IMG_1047My time in Godspell truly cemented my love for Magnolia Arts Center. Janice Schreiber, the director, made me love coming to rehearsal every day. Seeing my cast members, some with a lot of theatre experience, and some with very little, have theatre touch them in the same way as it touches me was rejuvenating. It reminded me why I do theatre in the first place. Theatre’s significant impact was evident with the audiences’ reception—our show sold out. Greenville has an audience for all it’s theatre outlets, whether it’s academic or community based.

Since then, I’ve continued to work with Magnolia. Here at ECU, I’m a part of the East Carolina Theatre Association and 5th Street Players, a student-run theatre company created by Honors College and Musical Theatre students Brandon Fillette and Matthew Johnson. Magnolia has welcomed 5th Street Players with open arms, allowing us to use their space for four shows this semester. I’ve coordinated a pre-show made up of East Carolina Theatre Association members for their Christmas show and am in the process of coordinating another pre-show for their Valentine’s Day production.

Not every town is fortunate enough to have community theatre. With the collaboration between university and community theatre, theatre is flourishing in Greenville now more than ever. Below is a list of dates for upcoming Magnolia Arts Center performances. The next time you’re looking for an enjoyable way to spend your evening or weekend, pop in to Magnolia and experience something great. You won’t regret it!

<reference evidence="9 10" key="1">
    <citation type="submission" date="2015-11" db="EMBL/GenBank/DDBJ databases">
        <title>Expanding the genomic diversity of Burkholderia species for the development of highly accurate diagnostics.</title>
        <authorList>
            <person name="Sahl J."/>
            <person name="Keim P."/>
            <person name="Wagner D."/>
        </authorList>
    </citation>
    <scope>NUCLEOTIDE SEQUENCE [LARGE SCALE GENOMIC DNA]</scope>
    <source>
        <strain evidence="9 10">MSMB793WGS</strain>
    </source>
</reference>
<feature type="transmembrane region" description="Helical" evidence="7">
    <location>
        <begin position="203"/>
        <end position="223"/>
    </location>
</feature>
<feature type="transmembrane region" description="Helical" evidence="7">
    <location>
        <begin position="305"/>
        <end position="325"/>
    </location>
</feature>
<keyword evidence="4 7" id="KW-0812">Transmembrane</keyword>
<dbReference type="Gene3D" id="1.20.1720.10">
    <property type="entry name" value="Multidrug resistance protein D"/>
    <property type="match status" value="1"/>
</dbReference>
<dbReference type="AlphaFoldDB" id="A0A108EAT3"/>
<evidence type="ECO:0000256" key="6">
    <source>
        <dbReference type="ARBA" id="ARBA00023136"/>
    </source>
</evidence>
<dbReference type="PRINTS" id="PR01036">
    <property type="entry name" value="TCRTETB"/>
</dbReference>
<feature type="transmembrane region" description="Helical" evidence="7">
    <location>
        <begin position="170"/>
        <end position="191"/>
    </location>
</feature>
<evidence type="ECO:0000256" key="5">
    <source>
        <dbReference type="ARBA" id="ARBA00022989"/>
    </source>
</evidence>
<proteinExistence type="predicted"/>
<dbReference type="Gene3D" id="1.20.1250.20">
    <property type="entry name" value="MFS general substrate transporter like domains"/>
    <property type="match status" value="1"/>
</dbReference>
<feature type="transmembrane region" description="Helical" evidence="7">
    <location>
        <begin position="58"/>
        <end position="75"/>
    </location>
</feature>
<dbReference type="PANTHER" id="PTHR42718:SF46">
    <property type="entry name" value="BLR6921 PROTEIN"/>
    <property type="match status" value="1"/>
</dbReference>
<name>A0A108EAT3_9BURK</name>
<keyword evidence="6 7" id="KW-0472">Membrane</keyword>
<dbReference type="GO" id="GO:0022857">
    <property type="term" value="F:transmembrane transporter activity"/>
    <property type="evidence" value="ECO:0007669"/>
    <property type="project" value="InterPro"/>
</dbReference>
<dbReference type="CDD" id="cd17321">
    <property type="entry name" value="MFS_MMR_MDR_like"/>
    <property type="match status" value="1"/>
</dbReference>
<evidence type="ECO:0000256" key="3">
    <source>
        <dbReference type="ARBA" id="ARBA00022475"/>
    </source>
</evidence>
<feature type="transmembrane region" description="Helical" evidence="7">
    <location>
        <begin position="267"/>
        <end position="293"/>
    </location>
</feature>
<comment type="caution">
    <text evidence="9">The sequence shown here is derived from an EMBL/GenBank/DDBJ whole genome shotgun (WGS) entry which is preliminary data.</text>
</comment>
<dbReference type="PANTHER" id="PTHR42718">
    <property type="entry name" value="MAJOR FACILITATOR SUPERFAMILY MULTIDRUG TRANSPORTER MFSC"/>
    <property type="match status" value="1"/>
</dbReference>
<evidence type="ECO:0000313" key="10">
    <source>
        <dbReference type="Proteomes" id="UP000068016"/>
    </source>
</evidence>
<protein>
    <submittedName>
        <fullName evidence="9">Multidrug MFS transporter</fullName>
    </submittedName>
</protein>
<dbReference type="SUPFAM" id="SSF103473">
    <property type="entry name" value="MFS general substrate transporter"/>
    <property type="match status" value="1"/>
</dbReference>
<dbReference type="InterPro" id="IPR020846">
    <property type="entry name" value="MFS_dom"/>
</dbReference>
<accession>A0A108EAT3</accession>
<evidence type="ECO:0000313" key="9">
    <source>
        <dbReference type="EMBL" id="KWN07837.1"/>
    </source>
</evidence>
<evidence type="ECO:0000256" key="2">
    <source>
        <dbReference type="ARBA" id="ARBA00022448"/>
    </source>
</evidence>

Mark Twain’s The Diaries of Adam and Eve

(with a preshow by ECU School of Theatre and Dance students at 7:00pm)

February 11, 12, 13, and 14th at 7:30pm


A Tree is a Tree/Revolting: An Electrifying Comedy

(a 5th Street Players production)

February 19th at 7:30pm

February 20th at 7:30pm



(an ECU theatre improvisation troupe)

February 21st at 2:00pm


Sabrina Faire

March 4th at 7:30pm

March 5th at 2:00pm and 7:00pm

March 6th at 2:00pm

March 11th at 7:30pm

March 12th at 2:00pm and 7:30pm




(a 5th Street Players production)

March 18th at 7:30pm

March 19th at 7:30pm

March 20th at 2:00pm


Spring Awakening

(a 5th Street Players production)

April 15th at 7:30pm

April 16th at 7:30pm

April 17th at 2:00pm


Aint Misbehavin’

June 3rd at 7:30pm

June 4th at 2:00pm and 7:30pm

June 5th at 2:00pm

June 9th at 7:30pm

June 10th at 7:30pm

June 11th at 2:00pm and 7:30pm

The Ultimate Transformation: Teaching at NCSSM

By: Erica Carlisle, Honors College Sophomore

erica 1Going into my senior year of high school, if you had told me that the genetics class I was taking through the North Carolina School of Science and Mathematics was going to lead to an amazing internship opportunity less than two years later, I would have told you that you were crazy. Taking Dr. Martyn’s class in videoconference format with students from across the state was a great opportunity. While we laughed a lot and had fun in class, it was the most challenging course I ever took in high school. When the semester ended, none of us thought that we would see or talk to Dr. Martyn again. We couldn’t have been more wrong! My classmate (and one of my best friends) Marissa and I kept in touch with her long after the class was over, and we talked to her regularly via email throughout our first semester of college. So when I left my chemistry lab one day in January and had an email from Dr. Martyn on my phone, I just assumed she was checking in to see how the new semester was going.